Introduction to Investments FINAN 3050

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1 Introduction to Investments FINAN 3050 : Introduction (Syllabus) Investments Background and Issues (Chapter 1) Financial Securities (Chapter 2) Syllabus General Information The course is going to be organized through WebCT: distribution of information (slides, homework assignments, ) Office hours: after class and by appointment via Contact me: Open door policy Prerequisite: FINAN 3040 Always bring a calculator Book: Essentials of Investment by Z. Bodie. A. Kane and A. Markus (6 th edition) Slide 2 Syllabus Assessment Two exams: midterm and a final Closed book Multiple choices You can use a one page cheat sheet Four homework assignments In-class participation: Class attendance is not required (but recommended) You can earn credit for active participation Slide 3 1

2 Syllabus Homework Exercises Each student has to turn in a written solution (make a copy for yourself) on time (no late submissions) Standardized cover page: on the first page you have to only write Name and UId Indicate the exercises that you solved Each student has to be prepared to present his solutions in class when we discuss the exercises (this implies that you have to be in class) If you are unable to explain your solution, you loose all the points from the homework assignment Slide 4 Investments and Financial Assets Essential nature of investment Reduced current consumption Planned later consumption Real Assets: Assets used to produce goods and services Define the wealth of an economy Financial Assets: Claims on real assets Just pieces of paper or electronic documents (computer entries) Define the wealth of investors Slide 5 Major Classes of Financial Assets or Securities Debt: Money market instruments Bonds Common stock Preferred stock Derivative securities Slide 6 2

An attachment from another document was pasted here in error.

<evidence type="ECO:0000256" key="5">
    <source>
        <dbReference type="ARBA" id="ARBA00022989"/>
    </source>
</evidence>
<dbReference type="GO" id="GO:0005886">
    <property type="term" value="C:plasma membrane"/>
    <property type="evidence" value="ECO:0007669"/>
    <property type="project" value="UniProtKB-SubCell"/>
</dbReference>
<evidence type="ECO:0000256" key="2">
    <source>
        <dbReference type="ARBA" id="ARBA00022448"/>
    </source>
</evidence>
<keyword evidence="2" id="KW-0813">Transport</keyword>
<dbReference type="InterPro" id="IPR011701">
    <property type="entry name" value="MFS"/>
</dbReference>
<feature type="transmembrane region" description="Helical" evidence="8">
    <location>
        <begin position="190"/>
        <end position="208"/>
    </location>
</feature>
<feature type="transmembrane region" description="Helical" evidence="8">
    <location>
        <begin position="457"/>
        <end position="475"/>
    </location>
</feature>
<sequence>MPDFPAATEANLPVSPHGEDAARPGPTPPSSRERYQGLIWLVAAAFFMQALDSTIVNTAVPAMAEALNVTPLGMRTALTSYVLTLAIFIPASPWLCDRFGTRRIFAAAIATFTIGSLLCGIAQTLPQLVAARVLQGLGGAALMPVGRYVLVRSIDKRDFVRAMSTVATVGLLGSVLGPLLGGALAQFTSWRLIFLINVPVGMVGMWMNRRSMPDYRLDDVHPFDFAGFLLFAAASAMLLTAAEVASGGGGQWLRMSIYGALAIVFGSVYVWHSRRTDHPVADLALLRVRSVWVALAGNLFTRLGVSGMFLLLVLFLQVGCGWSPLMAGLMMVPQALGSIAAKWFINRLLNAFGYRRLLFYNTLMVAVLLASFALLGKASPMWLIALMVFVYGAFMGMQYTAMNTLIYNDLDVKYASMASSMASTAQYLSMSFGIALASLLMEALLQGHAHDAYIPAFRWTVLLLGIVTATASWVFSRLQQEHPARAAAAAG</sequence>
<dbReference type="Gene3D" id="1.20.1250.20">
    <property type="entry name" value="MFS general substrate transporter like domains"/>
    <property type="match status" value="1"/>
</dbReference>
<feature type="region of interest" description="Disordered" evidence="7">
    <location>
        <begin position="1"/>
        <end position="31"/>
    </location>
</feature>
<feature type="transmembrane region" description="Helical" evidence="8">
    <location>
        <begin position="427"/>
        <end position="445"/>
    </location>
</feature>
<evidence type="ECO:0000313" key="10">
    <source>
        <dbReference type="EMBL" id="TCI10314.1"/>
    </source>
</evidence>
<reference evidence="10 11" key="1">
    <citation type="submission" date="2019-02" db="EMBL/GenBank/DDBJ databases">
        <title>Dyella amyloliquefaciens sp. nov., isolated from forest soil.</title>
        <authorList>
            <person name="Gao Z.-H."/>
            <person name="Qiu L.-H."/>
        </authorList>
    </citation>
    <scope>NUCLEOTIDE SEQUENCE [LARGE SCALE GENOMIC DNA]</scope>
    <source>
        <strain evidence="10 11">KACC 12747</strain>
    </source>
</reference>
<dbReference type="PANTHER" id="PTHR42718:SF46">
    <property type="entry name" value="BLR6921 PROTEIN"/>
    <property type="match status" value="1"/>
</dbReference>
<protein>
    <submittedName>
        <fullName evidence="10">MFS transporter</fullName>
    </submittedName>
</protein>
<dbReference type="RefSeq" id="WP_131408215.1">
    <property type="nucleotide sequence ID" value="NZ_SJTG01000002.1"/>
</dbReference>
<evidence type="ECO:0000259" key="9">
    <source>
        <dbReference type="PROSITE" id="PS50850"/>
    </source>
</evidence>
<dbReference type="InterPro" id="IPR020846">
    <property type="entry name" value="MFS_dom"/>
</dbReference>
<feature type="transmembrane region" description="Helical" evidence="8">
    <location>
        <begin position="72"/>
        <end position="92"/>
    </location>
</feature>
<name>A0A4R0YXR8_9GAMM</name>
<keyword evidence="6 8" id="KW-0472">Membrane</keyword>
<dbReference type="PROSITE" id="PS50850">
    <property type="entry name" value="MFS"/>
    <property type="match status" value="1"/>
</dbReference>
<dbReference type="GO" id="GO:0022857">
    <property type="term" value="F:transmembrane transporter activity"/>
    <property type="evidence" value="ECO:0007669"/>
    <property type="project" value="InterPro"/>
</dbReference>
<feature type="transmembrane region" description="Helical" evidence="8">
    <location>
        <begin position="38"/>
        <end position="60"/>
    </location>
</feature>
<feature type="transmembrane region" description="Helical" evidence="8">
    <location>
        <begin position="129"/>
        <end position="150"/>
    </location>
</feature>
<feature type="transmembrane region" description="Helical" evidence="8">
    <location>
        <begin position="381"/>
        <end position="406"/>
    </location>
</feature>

3 Real vs. Financial Assets Exercise Are the following assets real of financial: Patents Lease obligations Customer goodwill A college education A $5 bill Slide 7 Financial Markets and the Economy Consumption timing Allocation of risk Separation of ownership and management agency issues Slide 8 The Investment Process Asset allocation Security selection Risk-return trade-off Market efficiency Active vs. passive management Active management: security picking and timing of your investment decisions Passive management: holding an efficient (broadly diversified) portfolio Slide 9 3

4 The Investment Process Exercises The average rate of return on investments in large stocks has outpaced that on investments in Treasury bills by over 8% since Why, then, does anyone invest in Treasury bills? You see an advertisement for a book that claims to show how you can make $1 million with no risk and with no money down. Will you buy the book? Slide 10 Players in the Financial Markets Business firms: primary need to raise funds net borrowers Households: primary need to invest funds net savers Governments: can be both borrowers and savers Financial intermediaries (e.g., investment banks) and financial markets: link borrowers and savers Slide 11 Household Financial Assets: U.S. vs. Japan Slide 12 4